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LITTLE ROCK, Ark. (KTHV) - Pinnacle Mountain is getting a trim after years of hikers ignoring the path.

Over the years, hikers have created a shortcut up and down the mountain which has created a soil problem on the trail.

There are more than 500,000 people that will visit Pinnacle Mountain State Park this year, and many will climb to the top. Park rangers are now asking for the public's help to stay on the trail to keep the rest of the mountain soil alive.

"The good high quality darker soil has already been taken away…"

It's a hiker's haven and biologist's dream. For more than 40 years, Pinnacle Mountain's trails have been a go-to spot for locals and tourists alike.

"Over a matter of just a few generations this whole mountain could be completely bald."

For years, a number of man-made detours and shortcuts away from the original west summit trail have slowly caused an erosion of the mountain's ecosystem.

"People are trying to cut those corners and it's digging into to the soil and when it rains it washes all that soil away and the vegetation it used to have like right here is just going to disappear and look barren like that," said Matthew Friant, a park interpreter.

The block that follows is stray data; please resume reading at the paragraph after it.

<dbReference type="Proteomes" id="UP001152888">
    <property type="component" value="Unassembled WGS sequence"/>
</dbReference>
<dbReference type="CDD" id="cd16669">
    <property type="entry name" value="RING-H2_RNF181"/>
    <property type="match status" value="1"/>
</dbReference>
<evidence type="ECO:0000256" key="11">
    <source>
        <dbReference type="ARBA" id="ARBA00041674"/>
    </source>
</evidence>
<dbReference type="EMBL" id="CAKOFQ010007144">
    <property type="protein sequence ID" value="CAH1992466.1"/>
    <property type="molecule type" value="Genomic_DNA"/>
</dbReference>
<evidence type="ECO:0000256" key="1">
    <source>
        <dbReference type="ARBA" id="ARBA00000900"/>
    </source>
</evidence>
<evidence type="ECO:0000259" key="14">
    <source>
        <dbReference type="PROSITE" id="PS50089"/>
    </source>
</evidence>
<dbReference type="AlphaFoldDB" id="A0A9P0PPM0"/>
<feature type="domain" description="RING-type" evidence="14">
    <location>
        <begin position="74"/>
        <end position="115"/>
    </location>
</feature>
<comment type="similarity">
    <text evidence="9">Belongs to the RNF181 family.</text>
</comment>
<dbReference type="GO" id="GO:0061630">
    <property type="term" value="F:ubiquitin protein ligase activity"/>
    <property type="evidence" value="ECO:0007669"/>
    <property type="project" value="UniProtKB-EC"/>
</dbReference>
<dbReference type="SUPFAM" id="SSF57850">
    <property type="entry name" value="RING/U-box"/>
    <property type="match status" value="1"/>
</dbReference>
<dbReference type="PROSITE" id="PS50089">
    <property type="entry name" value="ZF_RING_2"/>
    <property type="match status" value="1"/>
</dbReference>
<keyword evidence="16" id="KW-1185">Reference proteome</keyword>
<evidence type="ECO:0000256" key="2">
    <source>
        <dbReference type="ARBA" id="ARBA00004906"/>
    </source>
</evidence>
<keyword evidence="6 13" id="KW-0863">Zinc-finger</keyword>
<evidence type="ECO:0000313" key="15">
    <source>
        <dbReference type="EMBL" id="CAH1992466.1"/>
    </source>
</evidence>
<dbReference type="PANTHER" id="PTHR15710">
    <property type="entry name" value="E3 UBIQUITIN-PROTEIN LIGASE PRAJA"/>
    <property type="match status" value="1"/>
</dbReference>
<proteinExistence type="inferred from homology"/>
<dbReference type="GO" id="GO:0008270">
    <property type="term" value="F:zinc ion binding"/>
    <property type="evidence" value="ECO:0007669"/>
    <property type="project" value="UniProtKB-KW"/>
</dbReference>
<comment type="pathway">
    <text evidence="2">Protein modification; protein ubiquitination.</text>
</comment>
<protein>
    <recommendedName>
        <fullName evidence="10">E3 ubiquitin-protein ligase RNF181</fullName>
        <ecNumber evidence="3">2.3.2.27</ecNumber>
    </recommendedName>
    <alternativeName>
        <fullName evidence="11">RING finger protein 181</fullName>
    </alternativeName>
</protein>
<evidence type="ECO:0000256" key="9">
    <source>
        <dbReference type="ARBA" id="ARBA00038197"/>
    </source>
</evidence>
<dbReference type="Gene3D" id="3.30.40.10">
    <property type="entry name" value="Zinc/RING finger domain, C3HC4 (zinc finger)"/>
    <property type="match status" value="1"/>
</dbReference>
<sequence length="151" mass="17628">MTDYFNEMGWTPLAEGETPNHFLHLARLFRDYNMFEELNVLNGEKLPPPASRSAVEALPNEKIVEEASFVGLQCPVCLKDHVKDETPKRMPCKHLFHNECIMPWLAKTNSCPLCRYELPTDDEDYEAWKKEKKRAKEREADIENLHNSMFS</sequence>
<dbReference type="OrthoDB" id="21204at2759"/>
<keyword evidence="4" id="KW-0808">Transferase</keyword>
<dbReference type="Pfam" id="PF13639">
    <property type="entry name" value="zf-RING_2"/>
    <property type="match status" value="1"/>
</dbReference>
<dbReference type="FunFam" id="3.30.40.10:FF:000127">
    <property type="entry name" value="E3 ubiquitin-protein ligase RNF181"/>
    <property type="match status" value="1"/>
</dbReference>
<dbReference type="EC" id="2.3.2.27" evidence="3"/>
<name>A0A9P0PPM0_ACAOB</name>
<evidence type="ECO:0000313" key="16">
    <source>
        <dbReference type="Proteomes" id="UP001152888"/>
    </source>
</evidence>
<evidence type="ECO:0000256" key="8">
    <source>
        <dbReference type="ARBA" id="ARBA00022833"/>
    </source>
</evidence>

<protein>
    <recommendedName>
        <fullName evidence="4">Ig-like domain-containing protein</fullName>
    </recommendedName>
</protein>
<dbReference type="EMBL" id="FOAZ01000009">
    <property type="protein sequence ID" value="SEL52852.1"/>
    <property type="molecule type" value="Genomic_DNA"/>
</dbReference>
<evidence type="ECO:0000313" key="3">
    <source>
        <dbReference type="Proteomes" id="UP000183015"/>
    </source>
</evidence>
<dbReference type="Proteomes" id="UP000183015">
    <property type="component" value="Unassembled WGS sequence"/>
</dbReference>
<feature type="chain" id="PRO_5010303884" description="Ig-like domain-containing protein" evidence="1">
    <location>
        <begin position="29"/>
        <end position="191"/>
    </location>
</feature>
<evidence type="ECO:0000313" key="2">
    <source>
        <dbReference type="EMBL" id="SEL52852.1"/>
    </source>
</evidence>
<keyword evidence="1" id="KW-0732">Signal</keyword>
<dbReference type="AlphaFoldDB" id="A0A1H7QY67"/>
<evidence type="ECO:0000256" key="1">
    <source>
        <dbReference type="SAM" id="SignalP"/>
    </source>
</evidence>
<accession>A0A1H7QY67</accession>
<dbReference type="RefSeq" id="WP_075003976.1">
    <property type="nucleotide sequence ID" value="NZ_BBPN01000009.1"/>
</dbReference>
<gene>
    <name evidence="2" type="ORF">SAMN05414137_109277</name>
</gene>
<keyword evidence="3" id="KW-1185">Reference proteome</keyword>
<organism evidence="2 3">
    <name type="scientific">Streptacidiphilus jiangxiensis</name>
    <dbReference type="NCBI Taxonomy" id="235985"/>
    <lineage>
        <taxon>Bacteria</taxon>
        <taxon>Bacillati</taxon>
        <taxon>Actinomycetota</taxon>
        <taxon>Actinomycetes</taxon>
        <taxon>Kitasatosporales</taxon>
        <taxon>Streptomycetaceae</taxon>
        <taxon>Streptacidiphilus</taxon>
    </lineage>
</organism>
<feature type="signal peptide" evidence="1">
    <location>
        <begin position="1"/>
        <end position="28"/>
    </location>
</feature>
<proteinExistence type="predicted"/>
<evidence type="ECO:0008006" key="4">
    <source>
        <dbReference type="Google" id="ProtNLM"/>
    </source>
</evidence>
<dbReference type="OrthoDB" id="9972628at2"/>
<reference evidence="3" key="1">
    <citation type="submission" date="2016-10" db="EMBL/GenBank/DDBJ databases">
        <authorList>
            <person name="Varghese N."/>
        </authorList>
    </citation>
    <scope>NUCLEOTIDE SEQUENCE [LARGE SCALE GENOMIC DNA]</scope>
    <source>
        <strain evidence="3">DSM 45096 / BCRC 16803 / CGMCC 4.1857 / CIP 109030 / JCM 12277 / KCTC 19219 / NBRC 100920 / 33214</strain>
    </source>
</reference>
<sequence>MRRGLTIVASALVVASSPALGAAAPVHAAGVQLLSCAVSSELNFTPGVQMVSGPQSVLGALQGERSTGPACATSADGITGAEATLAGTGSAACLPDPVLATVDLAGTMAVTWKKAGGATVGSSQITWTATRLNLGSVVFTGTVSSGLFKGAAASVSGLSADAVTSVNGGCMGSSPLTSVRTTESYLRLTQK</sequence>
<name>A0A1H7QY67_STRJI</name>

The problem has become so severe, park superintendent Ron Salley recently brought in volunteers to cut down trees blocking the rogue pathways.

"Cutting down a small tree is a small sacrifice we're willing to take in order to keep the entire mountain."

And though it may be an unusual means for guiding hikers to the right path, they say they appreciate any help they can get.

"It's called the natural state so we need to keep it as natural as possible so I think that's part of the attraction to it."

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